Are you having a heart attack? Know the symptoms
February is heart month. Do you know the factors that put you at risk for heart disease and a heart attack? Do you know how to keep your heart healthy? Do you know the signs and symptoms of a heart problem?
There are many risk factors for heart disease -- some you can control, others you cannot change, but need to know.
The risk factors you cannot change are age, gender and family history. The following risk factors, in random order, can be eliminated or controlled: smoking, lack of exercise, high blood pressure, elevated blood cholesterol and other lipids (fats), diabetes, stress and obesity. Your risk of developing cardiovascular disease multiplies with each risk factor you possess.
You can take important measures to keep your heart healthy. Prevention is the key when dealing with heart disease. Don't smoke. Exercise 30 minutes on most (preferably six) days of the week. Maintain a healthy weight to keep your Body Mass Index below 25. Control your blood pressure and blood glucose. Manage stress. Eat a diet low in fat to manage your blood lipids. Your total cholesterol should be less than 200; HDL (good cholesterol) more than 40 men and more than 50 in women; LDL (bad cholesterol) less than 100 and triglycerides less than 150.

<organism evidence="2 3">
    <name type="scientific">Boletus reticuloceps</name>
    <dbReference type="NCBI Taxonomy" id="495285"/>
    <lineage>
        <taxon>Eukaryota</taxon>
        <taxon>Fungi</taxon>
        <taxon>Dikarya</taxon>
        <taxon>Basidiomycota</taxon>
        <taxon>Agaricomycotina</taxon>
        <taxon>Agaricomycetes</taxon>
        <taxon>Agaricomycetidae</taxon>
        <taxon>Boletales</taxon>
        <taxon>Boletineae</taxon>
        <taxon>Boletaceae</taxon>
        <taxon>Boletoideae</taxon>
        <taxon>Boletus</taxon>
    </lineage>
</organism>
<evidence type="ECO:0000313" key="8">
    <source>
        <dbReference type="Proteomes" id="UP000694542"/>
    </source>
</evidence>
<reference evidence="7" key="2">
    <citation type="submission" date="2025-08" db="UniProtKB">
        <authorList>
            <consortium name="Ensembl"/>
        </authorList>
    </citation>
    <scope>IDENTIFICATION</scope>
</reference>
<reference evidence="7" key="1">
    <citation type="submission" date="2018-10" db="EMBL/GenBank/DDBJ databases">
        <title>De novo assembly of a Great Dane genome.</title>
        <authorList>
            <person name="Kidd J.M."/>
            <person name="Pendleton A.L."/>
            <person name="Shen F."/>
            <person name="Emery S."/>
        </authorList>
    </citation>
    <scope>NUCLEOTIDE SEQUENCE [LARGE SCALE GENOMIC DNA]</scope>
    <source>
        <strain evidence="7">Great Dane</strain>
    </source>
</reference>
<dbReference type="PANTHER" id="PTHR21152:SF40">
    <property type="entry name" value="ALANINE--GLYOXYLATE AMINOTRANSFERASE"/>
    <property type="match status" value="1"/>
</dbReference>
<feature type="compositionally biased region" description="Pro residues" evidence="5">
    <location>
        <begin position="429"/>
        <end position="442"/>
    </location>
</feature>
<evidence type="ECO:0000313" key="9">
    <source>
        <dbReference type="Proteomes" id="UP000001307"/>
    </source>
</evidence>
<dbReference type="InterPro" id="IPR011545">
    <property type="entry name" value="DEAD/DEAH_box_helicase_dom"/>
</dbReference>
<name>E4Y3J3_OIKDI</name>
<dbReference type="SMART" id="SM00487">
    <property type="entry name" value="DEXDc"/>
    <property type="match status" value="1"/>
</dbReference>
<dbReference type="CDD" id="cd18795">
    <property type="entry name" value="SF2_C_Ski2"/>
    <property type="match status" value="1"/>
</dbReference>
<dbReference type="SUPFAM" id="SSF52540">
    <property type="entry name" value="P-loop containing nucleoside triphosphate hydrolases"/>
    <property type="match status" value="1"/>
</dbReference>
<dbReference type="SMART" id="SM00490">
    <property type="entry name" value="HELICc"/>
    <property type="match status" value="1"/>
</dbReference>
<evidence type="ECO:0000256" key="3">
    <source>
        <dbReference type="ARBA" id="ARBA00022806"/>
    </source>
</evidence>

Do you know the sign and symptoms of a heart attack? Men and women may experience one or more of the following symptoms: chest pain, discomfort, pressure, squeezing or fullness, nausea, pain or discomfort in one or both arms, back, neck, jaw or stomach, shortness of breath, cold sweat, tingling/numbness and lightheadedness.
Women's symptoms of a heart attack may be similar to men's, however, women are more likely to experience shortness of breath, nausea/vomiting, back or jaw pain.
If you or someone around you begins experiencing one or several of these symptoms, call 911 immediately.
During heart month, won't you take the time to evaluate your risk of heart disease and start eliminating those factors that put you at risk? Work with your health care professional to improve your health and to keep your heart healthy. It's never too late to "love your heart?" You may save a life and it might be yours.
Greene has extensive experience caring for and working with individuals with heart disease, and also in the field of prevention and health and wellness.